On Dec. 4 the Organization for Economic Cooperation and Development (OECD) said that China will become the world's second largest investor in research and development after the U.S. year. Based on recent trends, China will spend about $136 billion on research and development in 2006, just over Japan's forecast of $130 billion, the OECD said. The U.S. is predicted to remain the world's leading investor in research and development in 2006, spending about $330 billion.
China's increasing spending on research partly reflects its overall economic expansion, but the OECD's research also suggested a greater emphasis on science as an engine of growth. China's spending on research and development as a percentage of its overall economy, known as R& D intensity, has more than doubled over the past decade. It was 0.6% of the Chinese gross domestic product in 1995, rising to just over 1.2% in 2004.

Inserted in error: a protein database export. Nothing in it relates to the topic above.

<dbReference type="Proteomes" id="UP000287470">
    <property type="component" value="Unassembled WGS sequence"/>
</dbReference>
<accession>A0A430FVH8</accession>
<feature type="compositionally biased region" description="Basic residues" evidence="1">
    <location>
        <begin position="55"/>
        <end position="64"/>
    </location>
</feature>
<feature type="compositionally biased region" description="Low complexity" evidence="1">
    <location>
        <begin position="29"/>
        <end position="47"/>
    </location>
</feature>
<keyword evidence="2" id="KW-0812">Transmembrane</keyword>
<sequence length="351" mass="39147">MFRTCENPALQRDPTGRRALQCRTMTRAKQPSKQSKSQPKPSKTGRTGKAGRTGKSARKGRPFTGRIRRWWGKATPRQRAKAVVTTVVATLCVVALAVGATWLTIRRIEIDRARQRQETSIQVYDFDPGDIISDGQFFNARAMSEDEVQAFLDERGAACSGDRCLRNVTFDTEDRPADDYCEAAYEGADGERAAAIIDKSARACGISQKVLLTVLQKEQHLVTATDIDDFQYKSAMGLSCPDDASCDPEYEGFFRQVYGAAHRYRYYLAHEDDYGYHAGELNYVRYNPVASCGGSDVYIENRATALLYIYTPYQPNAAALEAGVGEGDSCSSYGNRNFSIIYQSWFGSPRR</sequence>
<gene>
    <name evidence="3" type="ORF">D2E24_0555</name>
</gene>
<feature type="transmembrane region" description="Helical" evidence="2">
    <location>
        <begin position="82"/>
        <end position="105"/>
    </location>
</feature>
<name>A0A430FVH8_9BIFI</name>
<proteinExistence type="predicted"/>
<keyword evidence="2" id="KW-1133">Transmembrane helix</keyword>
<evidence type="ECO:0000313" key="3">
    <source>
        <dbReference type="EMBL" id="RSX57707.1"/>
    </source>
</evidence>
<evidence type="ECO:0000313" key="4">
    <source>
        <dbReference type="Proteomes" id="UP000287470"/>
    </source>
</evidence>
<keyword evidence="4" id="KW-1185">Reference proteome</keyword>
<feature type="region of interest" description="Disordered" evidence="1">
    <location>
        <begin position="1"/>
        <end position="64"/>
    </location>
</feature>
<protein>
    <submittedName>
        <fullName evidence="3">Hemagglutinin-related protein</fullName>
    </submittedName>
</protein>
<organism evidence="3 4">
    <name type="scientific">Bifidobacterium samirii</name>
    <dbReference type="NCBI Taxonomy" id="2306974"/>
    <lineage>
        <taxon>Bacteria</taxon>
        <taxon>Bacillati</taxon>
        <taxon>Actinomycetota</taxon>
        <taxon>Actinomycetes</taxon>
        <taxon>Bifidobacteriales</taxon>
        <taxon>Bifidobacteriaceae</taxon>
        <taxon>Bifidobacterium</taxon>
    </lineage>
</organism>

Over the same period, the number of Chinese researchers increased by 77%, and the country now ranks second worldwide with 926,000 people engaged in research, behind 1.3 million in the U.S., the OECD said.
"The rapid rise of China in both money spent and researchers employed is stunning," Dirk Pilat, head of the OECDs Science and Technology Policy division, said in a statement. "To keep up, OECD countries need to make their research and innovation systems more efficient and find new ways to stimulate innovation in today's increasingly competitive global economy."
Copyright Agence France-Presse, 2006